Follow Your Saint
There's a sticker on the front of Follow Your Saint that says "think: radiohead, portishead, danny elfman." And how correct they are, sir! Opener "Toll for the Brave" starts with an oblong electro-beat that seems strangely familiar but that I can't quite place. With the vocals being lined up and mumbled (gently), it's kind of exciting because you have no idea where this could lead. Are these guys complete weirdos, locked in a studio in Denmark somewhere, where lack of daylight/moonlight stirs up strange muses only known to distant, Northern folk? Not so fast, because here comes the "Radiohead" dynamic: quiet & dour -- loud and anguished -- back to the quiet and dour.
The next cut (a recommended one, via the front sticker) starts off weird and promising. Another "off" beat with a wobbly synth walking alongside. The chorus carries much the same formula as the first, except with analog blasts of fuzzy static. I've begun to focus on the production techniques rather than the songs themselves -- a good thing, if that's your bag.
"If Ever Any Beauty" has my full attention with its great pop hook and gentle, melancholy use of the harpsichord. The well-crafted song is displayed with the interesting production used as a complement rather than a centerpiece. Now I'm hearing touches of Zita Swoon and the Beach Boys.
"Pilgrimsage" starts with the distant, scratchy-record sound made popular by Portishead. The vocals are sort of barked out like one of the cookie-cutter L.A. bands but then descend into another wind-tunnel, breathing machine, organ-pulsing chorus. Drop in the odd analog sounds, and the Ave sound is established. "Endless Light" starts with a typewriter clicking. Fantastic! There're some nice-sounding guitars, plus another aching chorus that soars.
Everything is in place here -- the sounds, the songs, the production, the salesmanship. Follow Your Saint is brooding, incorporates modern touches with strange noises, yet doesn't abandon guitars nor their influences. If your poison is melancholia set off with analog bleeps and artsy melody lines, these Scandinavians will be a safe, familiar addition to your collection.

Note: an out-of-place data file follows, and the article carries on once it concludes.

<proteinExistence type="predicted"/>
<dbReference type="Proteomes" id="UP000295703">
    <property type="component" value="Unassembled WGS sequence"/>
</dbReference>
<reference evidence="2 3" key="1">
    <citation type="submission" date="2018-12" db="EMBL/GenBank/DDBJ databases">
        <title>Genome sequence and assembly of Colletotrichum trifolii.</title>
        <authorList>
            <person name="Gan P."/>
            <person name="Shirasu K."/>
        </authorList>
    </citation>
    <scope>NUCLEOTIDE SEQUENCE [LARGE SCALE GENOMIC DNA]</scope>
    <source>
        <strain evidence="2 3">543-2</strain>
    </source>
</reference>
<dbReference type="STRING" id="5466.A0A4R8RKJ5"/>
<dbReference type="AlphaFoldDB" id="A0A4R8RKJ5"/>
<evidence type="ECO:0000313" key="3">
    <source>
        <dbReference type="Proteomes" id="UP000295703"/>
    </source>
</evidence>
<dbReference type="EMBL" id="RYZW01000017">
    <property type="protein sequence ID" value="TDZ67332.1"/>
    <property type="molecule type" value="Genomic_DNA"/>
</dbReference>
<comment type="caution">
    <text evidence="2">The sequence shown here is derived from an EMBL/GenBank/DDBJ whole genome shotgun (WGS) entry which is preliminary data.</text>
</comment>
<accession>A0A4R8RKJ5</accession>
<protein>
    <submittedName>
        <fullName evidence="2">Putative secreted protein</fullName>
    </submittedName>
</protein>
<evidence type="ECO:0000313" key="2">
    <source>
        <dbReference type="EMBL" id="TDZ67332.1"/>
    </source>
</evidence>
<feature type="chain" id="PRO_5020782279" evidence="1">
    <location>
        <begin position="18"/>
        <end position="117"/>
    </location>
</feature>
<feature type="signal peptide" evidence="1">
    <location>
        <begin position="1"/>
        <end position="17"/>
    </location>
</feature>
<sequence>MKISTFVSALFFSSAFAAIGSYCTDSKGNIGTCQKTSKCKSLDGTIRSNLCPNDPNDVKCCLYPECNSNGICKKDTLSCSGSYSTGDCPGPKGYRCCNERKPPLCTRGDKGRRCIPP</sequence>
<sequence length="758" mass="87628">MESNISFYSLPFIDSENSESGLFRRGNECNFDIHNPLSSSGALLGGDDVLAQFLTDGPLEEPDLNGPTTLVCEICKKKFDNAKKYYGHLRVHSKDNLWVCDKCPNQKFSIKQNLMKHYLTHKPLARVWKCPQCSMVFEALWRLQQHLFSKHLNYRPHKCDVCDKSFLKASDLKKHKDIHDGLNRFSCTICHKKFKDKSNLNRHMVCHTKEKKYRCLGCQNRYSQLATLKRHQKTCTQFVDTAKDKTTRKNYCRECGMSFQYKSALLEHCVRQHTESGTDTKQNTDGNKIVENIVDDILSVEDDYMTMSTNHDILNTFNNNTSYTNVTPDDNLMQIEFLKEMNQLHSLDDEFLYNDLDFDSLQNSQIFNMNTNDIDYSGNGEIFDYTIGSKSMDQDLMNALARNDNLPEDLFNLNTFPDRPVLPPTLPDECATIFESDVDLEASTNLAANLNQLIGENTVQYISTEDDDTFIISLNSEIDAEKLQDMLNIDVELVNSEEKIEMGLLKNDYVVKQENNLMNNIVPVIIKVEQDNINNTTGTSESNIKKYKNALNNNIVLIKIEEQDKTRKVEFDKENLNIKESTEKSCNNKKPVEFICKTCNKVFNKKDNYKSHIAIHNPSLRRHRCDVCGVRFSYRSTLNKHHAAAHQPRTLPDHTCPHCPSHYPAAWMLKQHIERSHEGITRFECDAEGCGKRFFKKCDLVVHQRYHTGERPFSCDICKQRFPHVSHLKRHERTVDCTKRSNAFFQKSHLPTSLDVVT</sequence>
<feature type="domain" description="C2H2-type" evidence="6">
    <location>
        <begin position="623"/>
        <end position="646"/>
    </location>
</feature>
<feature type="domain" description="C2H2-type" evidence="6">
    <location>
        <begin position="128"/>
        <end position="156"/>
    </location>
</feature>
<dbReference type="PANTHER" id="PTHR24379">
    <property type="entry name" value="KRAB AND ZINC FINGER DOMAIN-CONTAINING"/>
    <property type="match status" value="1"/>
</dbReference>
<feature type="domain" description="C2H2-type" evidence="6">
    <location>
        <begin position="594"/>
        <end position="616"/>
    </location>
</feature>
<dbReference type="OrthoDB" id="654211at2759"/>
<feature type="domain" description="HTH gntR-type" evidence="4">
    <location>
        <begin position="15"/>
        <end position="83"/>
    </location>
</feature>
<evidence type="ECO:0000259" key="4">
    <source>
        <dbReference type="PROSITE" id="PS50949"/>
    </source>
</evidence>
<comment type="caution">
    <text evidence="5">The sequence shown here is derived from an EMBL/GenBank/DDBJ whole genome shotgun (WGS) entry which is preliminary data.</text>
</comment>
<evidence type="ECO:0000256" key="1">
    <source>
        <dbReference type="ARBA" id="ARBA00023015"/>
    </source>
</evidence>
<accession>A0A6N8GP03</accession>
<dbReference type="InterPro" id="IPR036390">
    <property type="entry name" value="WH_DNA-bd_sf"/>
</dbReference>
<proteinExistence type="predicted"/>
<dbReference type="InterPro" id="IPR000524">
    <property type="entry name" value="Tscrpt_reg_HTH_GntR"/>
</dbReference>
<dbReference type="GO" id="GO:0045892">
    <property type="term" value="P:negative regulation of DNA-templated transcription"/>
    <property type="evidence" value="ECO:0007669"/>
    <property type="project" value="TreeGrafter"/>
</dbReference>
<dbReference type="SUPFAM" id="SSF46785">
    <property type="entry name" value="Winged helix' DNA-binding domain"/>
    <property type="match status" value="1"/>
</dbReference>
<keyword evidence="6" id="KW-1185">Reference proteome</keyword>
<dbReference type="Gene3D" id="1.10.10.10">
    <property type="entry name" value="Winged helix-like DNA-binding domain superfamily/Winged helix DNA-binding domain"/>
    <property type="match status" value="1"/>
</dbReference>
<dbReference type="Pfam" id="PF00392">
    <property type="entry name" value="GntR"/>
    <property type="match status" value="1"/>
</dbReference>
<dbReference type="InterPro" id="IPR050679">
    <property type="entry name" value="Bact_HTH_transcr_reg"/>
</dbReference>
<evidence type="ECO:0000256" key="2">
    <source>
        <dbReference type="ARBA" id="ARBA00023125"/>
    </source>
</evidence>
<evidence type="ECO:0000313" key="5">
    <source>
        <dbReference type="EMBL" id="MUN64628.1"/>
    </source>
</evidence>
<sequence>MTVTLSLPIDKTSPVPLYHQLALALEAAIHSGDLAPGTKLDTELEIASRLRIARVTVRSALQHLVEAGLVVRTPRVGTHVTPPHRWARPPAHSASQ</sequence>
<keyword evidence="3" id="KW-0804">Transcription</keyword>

I'm running out of space on the iPod. Therefore, I rarely put new music on it these days; for your band to get a coveted piece of my remaining 200 MB, you'd better impress me enough to click that "Import CD" button. I was ripping Transporter, however, by the third song, mainly due to The Downfall's no-nonsense approach to loud, bombastic rock. Hints of the Foo Fighters ("Yourself and No One Else"), Shades Apart ("Domeshi Guri," "The Obvious Absence"), The Revolution Smile ("Sorry Situation"), and even Silverchair ("Undone") are all evoked at various times throughout the album -- not a bad group of touchstones to draw from, in my opinion. The Downfall delivers melodic vocals that venture into screaming territory once in a while, propulsive drumming, nice low end, and lots of thick guitar riffs. I was also very impressed at the album's production -- these days, more often than not, power-trios that play loud rock come off pretty flat. The chunks and bombast of the guitar tend to get buried in the mix, or you lose the power of the drums. Not the case with Transporter. This is an album that you won't have to crank up too loud to fully enjoy -- although you may want to anyway.
Form Of Rocket
What's not to like here? Crazy liner notes composed of hand-scrawled lists of the hierarchies of scents and angels (uh, kinda; I'm guessing the Church doesn't recognize "The Grand Universe Eventuals" as members of the heavenly host), song titles like "Teapot Dome, Bitch" and "You'd Look Cute in the Trunk of My Car," lengthy, abrasive math-rock song structures, bottom-heavy bass that lurches and thunders as it pulls the whole mess steadily along like a locomotive, scraping, menacing guitars with a layer of grime so thick you can only cut it with a steak knife, and half-strangled/half-yodeled vocals that come off like The Jesus Lizard's David Yow if he were a NASCAR-watching redneck. Hot damn, Form Of Rocket's Men is fun -- albeit a brutal, rough-edged, dead-end-life kind of fun. The whole thing, all the way from the loud, violent, Fatal Flying Guilloteens-ness of "This Is Occupation" through the slow-stomping rock of "Go Get Your Buck" and the slightly more melodic "Gearth" to album closer "Peter Makowski Had an Aneurysm," comes off like June of '44 playing a backyard barbecue somewhere in the far-flung hillbilly sticks after doing a whole lot of desert-biker meth. It's loud, it's dissonant, it's hypnotic, it's sarcastic-smarty-pants intelligent, and it makes me wish Amphetamine Reptile was still putting out records.
Goons of Doom
The Story of Dead Barbie and Ghost